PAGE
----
Paul and Silas told the jailer that he must believe "on" Him - and there's a world of difference between believing "in" Jesus and believing "on" Him. The word that is used (epi) communicates not just the idea of an intellectual consent to His existence, but rather to a settled and active reliance upon Him. It's an act in which you consciously and deliberately hang your hopes for eternity "upon" what He did on the cross for you - just as you would prove that you place your confidence upon a chair by the fact that you sit on it.

And everyone who does this will be saved. Notice that Paul and Silas said, ". . . And you will be saved, you and your household" (v. 31). What they were saying to the jailer was, "If you place your trust on the Jesus that we preach to you for your salvation, you will indeed be saved - and the same goes not only for you, but for everyone in your household." It's true for everyone who trusts Him. It's true for you too.

Perhaps the members of the jailer's household were there as Paul and Silas spoke - having run out of bed to see what had happened in the earthquake. We're told in verse 32, "Then they spoke the word of the Lord to him" - that is, to the jailer - "and to all who were in his house." His wife, all his children, and all his servants - all of them got to hear about Jesus Christ, as Paul and Silas preached the word to them.

They had been praying for an open door - and boy; did the doors ever open!!

* * * * * * * * * *

Did the jailer believe? Was he truly saved? Let's look now at . . .


We're told, "And he took them the same hour of the night and washed their stripes" (v. 33). This is a remarkable thing for a jailer to do. A jailer would never bother to wash the stripes of his prisoners. He's just charged with the task of keeping them in bondage and turning them over when required. He's not responsible for being their nurse! And though this jailer probably hadn't been the one to administer the stripes, he probably hadn't shown any mercy to his victims in the course of their suffering from them either. But now, his heart had been convicted. He had heard the news of salvation, and he was grateful; and the first thing he wanted to do in response was to wash the stripes of these two men of God who had revealed the good news of salvation to him.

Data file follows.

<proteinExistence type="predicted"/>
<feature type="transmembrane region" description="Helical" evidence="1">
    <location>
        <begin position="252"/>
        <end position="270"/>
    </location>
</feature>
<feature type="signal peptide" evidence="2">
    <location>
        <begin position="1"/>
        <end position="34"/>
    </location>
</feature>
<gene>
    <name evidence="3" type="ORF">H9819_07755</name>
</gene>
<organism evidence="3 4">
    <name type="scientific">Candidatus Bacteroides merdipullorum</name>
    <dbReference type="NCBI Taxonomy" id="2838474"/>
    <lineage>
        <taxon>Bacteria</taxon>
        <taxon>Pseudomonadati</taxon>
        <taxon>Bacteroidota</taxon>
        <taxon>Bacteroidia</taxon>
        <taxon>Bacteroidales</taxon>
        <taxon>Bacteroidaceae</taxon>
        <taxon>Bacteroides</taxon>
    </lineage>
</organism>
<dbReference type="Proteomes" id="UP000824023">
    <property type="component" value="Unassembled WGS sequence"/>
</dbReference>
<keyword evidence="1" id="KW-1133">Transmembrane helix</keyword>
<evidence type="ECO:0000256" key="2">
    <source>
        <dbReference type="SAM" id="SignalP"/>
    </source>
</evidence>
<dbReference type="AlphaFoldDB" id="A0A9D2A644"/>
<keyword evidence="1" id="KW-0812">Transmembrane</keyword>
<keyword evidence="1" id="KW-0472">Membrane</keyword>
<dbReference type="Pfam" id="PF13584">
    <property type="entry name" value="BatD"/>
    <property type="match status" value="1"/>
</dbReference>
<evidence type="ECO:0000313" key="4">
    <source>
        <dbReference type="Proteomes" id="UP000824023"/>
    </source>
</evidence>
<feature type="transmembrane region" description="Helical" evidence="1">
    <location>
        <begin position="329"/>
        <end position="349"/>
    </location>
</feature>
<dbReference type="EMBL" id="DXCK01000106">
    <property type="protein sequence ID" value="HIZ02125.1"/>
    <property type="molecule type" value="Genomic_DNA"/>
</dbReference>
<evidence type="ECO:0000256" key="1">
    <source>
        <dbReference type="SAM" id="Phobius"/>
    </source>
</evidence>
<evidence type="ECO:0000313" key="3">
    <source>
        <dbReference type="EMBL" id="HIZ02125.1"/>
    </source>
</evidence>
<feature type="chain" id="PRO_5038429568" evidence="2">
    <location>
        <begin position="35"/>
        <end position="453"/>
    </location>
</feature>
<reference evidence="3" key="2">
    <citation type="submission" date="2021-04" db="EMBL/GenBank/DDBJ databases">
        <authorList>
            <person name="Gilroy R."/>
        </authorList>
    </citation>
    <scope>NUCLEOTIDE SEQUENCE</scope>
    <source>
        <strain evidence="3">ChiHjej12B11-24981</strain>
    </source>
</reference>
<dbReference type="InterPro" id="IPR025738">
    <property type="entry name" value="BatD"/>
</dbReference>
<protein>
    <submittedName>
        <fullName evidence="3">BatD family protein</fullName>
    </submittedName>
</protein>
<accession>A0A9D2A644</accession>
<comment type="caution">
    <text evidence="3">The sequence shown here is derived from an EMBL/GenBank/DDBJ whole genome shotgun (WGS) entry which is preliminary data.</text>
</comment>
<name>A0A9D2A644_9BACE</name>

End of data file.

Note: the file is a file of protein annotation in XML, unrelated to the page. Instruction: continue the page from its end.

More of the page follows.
And then, notice what happens after he had washed their stripes: "And immediately he and all his family were baptized" (v. 33). Baptism is a symbolic act - a public testimony of a faith that someone has already placed in Jesus. It testifies that he or she has placed a trust on Him; and that by faith, they have been crucified with Him, have died with Him, and have been raised with Him to newness of life. It's interesting that the jailer didn't see fit to be baptized until he had first washed the stripes of Paul and Silas; but "immediately" after washing the stripes of his prisoners, his prisoners washed him in the waters of baptism.

AndWe're told, "And he took them the same hour of the night and washed their stripes" (v. 33). This is a remarkable thing for a jailer to do. A jailer would never bother to wash the stripes of his prisoners. He's just charged with the task of keeping them in bondage and turning them over when required. He's not responsible for being their nurse! And though this jailer probably hadn't been the one to administer the stripes, he probably hadn't shown any mercy to those who bore those stripes either. But now, his heart had been convicted. Perhaps Paul and Silas had told him what it says in Isaiah 53:5 about Jesus; that "by His stripes we are healed." The jailer had heard the news of salvation, and he was grateful; and so the first thing he wanted to do in response was to wash the stripes of these two men of God who had revealed the good news of salvation to him.

Here, you see three great areas in which genuine faith in Jesus Christ demonstrates itself: in repentance from sins, in public declaration of faith, and in a whole-hearted fellowship with the saints with joy. This man was clearly saved. Personally, I have no doubt that if you believe on Jesus yourself, you will one day meet this jailer in heaven. What a story he'll have to tell!

* * * * * * * * * *

So there it is. The greatest question anyone can ask is, "What must I do to be saved?" And the simple answer - the answer that has all the authority of God Himself behind it - is "Believe on the Lord Jesus Christ, and you will be saved." It's not true to say that there's nothing to be done; but neither is it true to say that there are many things that need to be done. There's only one thing that need to be done - because everything else that needs to be done has already been done for us by Jesus Christ on the cross.

And what you do with the answer to the most important question, is the most important decision you will ever make. So, I urge you - believe on the Lord Jesus Christ, and you will be saved.

1We get a hint of this from Acts 12:19. When Herod had put Peter in prison, an angel came at night and released him. In the morning, when a search was done for Peter, the bewildered guards were examined - and then put to death!

Missed a message? Check the Archives!

Copyright © 2005 Bethany Bible Church, All Rights Reserved

Printable Version
Bethany Bible Church, 18245 NW Germantown Road, Portland, OR 97231 / 503.645.1436

Site Map | Privacy Policy | Copyright Information